Accessibility Settings Skip to main content

A mobile app, designed to teach young people how to keep safe on the internet and on the streets, has launched today with the support of West Mercia Police and Crime Commissioner John Campion.

Young people can often face tough decisions and situations as they’re growing up. Be it trying to decide between right and wrong in order to fit in with their peers, or finding they’re the subject of someone’s taunts – making them a victim of crime and unsure what to do about it and who to turn to.

Aware of these potential problems, three girls from St John’s Middle School in Bromsgrove designed an app about keeping safe online and offline as part of a competition held by the Police and Crime Commissioner last year.

Their winning idea features a number of video scenarios where the user has to make a choice about what they would do if they found themselves in that situation – which influences how the story ends. The app covers five key themes: bullying; healthy relationships; anti-social behaviour; hate crime; and theft.

Focus groups, made up of young people, were held to decide on the final content and students from the University of Worcester Business School developed the app – which is now free to download by young people across the country, not just West Mercia.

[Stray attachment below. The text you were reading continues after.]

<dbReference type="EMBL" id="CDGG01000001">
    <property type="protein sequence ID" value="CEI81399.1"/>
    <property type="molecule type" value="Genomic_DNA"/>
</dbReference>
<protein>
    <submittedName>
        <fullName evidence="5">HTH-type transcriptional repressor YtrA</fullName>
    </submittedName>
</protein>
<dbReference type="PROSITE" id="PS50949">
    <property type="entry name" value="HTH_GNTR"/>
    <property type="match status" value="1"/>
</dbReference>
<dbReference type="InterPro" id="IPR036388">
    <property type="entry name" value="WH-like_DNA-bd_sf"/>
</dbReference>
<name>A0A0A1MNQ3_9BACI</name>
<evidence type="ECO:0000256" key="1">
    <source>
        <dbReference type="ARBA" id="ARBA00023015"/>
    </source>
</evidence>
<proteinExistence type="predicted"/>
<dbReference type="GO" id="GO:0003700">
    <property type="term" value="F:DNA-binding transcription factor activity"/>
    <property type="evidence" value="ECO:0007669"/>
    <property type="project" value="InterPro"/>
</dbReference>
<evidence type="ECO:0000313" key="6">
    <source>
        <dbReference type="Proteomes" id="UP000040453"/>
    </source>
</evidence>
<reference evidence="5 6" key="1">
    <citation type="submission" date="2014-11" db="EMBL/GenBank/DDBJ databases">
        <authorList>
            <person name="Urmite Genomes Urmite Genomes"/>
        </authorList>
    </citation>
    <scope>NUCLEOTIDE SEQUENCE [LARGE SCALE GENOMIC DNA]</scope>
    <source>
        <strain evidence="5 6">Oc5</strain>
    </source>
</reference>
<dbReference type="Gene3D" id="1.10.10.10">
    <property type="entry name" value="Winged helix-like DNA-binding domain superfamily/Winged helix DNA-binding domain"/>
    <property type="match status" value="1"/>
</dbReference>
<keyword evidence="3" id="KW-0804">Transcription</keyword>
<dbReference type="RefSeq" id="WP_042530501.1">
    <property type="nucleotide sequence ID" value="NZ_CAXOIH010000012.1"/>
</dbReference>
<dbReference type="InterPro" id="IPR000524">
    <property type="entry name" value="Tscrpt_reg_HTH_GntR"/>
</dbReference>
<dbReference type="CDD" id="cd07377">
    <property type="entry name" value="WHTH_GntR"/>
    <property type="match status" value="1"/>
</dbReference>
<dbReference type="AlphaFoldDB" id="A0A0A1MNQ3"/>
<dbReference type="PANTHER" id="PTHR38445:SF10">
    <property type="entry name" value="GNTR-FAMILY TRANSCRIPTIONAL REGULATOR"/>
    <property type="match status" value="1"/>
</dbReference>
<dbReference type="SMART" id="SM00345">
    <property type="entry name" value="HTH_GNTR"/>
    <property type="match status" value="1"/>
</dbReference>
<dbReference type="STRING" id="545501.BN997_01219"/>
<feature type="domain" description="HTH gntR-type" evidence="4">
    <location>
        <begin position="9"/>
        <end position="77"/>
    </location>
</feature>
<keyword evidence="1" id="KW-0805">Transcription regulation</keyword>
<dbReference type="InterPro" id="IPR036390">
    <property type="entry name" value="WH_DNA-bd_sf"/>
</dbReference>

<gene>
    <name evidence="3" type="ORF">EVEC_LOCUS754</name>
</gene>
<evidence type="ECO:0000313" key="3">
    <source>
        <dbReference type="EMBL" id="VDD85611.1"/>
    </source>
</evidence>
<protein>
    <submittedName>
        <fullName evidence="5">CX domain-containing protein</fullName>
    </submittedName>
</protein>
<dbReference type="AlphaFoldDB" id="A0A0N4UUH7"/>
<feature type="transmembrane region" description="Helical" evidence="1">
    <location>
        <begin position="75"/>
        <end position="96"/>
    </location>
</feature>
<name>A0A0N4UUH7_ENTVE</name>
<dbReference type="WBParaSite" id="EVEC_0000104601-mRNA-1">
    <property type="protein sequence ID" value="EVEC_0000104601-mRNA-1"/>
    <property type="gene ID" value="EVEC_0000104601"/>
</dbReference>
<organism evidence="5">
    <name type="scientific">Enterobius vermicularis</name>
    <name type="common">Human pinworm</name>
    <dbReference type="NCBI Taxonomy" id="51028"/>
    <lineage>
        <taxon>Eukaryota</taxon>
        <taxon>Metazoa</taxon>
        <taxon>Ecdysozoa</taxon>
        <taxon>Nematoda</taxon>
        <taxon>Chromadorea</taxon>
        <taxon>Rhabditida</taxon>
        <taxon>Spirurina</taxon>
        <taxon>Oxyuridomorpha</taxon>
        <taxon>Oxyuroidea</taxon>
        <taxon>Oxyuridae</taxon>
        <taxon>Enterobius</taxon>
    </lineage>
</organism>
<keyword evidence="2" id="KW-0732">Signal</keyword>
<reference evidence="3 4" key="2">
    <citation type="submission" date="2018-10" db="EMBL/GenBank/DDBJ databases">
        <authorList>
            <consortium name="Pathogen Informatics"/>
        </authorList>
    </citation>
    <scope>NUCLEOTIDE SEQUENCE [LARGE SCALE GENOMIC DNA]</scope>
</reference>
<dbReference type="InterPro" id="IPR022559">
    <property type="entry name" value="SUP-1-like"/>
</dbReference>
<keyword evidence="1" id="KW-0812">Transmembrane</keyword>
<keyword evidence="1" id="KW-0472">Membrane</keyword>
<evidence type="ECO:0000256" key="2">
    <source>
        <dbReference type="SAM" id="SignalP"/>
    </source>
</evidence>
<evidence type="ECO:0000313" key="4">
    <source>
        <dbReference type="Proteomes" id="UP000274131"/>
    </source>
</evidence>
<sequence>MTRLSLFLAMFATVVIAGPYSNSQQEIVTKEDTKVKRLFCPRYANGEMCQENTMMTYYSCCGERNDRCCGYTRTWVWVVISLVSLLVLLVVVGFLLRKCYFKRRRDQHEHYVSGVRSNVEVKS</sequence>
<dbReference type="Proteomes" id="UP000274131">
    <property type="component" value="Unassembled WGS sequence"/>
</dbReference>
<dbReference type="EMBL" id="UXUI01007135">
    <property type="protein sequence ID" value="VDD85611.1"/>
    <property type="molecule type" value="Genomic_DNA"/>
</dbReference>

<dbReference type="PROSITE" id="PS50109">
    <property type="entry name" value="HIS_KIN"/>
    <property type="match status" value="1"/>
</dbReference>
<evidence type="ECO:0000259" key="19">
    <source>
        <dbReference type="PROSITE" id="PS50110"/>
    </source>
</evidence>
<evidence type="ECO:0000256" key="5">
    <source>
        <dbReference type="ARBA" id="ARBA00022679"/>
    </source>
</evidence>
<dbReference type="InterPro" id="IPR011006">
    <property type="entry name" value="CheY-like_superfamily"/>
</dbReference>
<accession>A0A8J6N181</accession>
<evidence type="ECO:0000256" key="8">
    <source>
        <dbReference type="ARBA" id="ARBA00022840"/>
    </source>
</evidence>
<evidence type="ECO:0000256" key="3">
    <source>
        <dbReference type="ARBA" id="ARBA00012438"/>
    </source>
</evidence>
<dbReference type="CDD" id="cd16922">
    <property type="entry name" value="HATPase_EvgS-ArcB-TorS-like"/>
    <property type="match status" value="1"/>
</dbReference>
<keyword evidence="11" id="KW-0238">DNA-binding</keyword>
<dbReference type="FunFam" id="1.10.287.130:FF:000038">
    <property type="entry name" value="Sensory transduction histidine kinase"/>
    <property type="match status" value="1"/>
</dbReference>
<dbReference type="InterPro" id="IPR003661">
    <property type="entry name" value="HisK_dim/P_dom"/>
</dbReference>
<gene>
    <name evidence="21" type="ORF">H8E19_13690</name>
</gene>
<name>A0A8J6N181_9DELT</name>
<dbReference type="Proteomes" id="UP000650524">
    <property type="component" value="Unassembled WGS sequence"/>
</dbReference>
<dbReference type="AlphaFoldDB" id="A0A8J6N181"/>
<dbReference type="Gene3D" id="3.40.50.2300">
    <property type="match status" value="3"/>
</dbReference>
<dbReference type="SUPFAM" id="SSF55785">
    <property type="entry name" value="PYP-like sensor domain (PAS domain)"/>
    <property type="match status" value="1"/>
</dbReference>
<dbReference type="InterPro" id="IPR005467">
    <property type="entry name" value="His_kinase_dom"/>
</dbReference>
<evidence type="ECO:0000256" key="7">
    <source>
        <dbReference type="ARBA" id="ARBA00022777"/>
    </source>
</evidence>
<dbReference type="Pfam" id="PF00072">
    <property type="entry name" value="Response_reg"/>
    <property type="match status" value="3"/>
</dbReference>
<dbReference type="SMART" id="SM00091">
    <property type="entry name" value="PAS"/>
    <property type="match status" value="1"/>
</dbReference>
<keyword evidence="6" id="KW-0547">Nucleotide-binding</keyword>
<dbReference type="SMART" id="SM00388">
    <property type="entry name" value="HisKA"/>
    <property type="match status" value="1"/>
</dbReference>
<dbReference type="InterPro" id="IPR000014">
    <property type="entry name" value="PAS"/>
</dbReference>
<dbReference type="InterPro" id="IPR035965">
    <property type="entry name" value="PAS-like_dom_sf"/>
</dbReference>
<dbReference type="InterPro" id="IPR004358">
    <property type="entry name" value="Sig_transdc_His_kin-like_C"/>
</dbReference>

Police and Crime Commissioner John Campion said: “Technology plays a big part in young people’s lives, so what better way to provide advice and support than through an app. Our young people are one of the most vulnerable groups in society, so we need to do all we can to keep them safe.

“This app is a fantastic and engaging way of guiding young people through some really important subjects; particularly if they’re being affected by them and perhaps aren’t sure where to turn.”

Nick Bancroft, Enterprise Manager at the University of Worcester, said: “We feel that being involved in the delivery of this particular mobile app build is of key importance, because it serves to demonstrate to our students the sort of positive impact their skills can have on the wider community.

“We consulted young people throughout the design process to ensure that what we produced was relevant and meaningful to them, and hope that with this app it will enable young people to confront the issues they are facing in a positive way and make the right choices as a result.”

Issued: Thursday 6th July 2017